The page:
INSIGHTS | PERSPECTIVES
Fishing for peroxidase protons
Where are the protons in heme protein catalysis?
mass produce these treatments for use in
low-income countries at a cost close to the
cost of production, with a small royalty paid
back to the pharmaceutical companies. This
is the same mechanism used to sell vaccines
in low-income countries. In some countries,
reductions in the price of HIV-1 treatments
were only achieved after long legal battles
with pharmaceutical companies. In some
cases, countries overruled company patents
on drugs and started importing generic
drugs at lower costs—so-called compulsory
licensing—which is permitted in cases of
national medical emergencies.
Creating a new funding mechanism for
poor nations is difficult in the current economic climate, but HIV has left a legacy of
structures ready to adapt to hepatitis C to
complement government and private-sec-tor efforts. UNITAID, the United Nations
agency created in 2006 to overcome market
barriers for treatments of HIV, tuberculosis,
and malaria, recently announced its first
funding for hepatitis C, with an aim of reducing treatment costs to $500 to $1000
per patient (14). It plans to scale up treatment through a multinational group of HIV
programs run by Médicins Sans Frontières,
the international medical humanitarian
organization. The Global Fund, which addresses HIV/AIDS, tuberculosis, and malaria, has funded treatment programs with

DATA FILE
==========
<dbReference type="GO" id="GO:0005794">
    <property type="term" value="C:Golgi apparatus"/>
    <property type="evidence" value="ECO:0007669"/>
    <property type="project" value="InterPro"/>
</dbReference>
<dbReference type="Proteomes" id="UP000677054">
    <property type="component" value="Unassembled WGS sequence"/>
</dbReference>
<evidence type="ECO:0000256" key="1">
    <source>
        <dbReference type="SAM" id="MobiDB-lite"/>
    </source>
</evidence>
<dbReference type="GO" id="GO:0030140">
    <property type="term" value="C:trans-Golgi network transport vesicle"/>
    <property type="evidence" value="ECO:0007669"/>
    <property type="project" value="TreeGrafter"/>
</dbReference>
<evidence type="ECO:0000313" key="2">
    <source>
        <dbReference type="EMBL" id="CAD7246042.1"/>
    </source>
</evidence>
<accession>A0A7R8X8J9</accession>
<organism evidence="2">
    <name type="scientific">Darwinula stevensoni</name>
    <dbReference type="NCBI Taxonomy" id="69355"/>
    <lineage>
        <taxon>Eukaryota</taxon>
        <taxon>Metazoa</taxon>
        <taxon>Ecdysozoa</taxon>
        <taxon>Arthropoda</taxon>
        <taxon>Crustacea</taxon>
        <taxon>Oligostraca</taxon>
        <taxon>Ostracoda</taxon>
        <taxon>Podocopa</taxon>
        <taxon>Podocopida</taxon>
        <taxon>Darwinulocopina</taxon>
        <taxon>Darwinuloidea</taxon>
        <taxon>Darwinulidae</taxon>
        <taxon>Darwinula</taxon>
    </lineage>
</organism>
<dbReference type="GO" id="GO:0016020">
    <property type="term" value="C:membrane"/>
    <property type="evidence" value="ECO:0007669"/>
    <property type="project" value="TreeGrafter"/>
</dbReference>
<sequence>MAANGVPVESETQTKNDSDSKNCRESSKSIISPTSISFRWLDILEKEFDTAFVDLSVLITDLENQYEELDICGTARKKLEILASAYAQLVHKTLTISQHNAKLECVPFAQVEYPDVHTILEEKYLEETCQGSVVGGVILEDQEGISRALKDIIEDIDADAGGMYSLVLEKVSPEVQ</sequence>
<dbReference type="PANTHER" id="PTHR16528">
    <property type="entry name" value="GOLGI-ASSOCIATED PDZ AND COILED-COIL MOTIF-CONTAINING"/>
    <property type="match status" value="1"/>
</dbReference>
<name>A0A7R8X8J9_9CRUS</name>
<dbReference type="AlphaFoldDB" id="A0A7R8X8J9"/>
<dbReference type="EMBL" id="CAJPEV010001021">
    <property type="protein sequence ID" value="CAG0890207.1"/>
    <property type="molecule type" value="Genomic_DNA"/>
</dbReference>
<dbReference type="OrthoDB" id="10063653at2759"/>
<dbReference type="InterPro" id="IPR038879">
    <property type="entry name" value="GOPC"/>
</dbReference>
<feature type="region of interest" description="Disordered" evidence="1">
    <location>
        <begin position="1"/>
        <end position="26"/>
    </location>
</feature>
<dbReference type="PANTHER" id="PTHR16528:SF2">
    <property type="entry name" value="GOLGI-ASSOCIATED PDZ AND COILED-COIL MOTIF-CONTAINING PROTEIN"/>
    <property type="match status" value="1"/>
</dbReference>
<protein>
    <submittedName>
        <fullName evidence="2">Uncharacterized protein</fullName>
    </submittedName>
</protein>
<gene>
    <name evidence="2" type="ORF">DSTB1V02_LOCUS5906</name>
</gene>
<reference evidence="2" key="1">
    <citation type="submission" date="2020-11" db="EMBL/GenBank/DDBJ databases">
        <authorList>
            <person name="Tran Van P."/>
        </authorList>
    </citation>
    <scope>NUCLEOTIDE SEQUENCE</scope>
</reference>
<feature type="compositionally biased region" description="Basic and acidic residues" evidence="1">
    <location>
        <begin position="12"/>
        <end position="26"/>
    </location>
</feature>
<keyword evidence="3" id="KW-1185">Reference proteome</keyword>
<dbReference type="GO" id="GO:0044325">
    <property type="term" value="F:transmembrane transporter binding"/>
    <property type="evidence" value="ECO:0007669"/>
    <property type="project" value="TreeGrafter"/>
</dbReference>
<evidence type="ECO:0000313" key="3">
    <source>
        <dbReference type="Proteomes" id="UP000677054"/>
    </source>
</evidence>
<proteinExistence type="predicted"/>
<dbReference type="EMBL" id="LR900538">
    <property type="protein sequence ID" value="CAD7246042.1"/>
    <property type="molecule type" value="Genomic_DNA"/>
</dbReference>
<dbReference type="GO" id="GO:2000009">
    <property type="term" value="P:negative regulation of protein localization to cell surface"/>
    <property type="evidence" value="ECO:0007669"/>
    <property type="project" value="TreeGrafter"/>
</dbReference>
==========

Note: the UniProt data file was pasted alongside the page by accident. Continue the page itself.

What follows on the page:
old-generation HCV drugs in several developing countries for the past 3 years.
If we can learn from the lessons of HIV/
AIDS, mass production of generics can save
millions of lives. This has been an inspiring
medical success story which need not stand
alone but can be repeated, even more rapidly, for hepatitis C. ■
REFERENCES AND NOTES
1. K. Mohd Hanafiah, J. Groeger, A. D. Flaxman, S. T. Wiersma,
Hepatology 57, 1333 (2013).
2. R. Lozano et al ., Lancet 380, 2095 (2012).
3. K. N. Ly et al., Ann. Intern. Med. 156, 271 (2012).
4. G. S. Cooke et al ., J. Viral Hepat. 20, 600 (2013).
5. A. Hill, S. Khoo, J. Fortunak, B. Simmons, N. Ford, Clin.
Infect. Dis. 58, 928 (2014).
6. Fair Pricing Coalition, Activists condemn Gilead for exorbitant price of its new hepatitis C drug; www.thebody.com/
7. N. Ford et al ., Clin. Infect. Dis. 54, 1465 (2012).
8. Medivir, 2012 Annual Report, Stockholm (2012), p. 26.
9. Bristol-Myers Squibb Company, Form 10-K: Annual report
pursuant to section 13 or 15(d) of the securities exchange
act of 1934. Fiscal year ending Dec 31, 2011, p. 9.
10. Pharmasset, Inc. Form 10-K: Annual report pursuant to
section 13 or 15(d) of the securities exchange act of 1934.
Fiscal year ending Sep 30, 2011, p. 26.
11. MSF Drug Access Team, Untangling the web of antiretroviral price reductions: 16th edition (Geneva, 2012); www.
12. B.Schwartländer, I.Grubb, J.Perriëns,Lancet 368,541
13. M. S. Sulkowski et al., N. Engl. J. Med. 370, 211 (2014).
Cytochrome c peroxidase (CcP) con- sumes hydrogen peroxide in mito- chondria, using electrons derived from reduced cytochrome c. This and a related enzyme, horseradish peroxi- dase (HRP), have played key roles in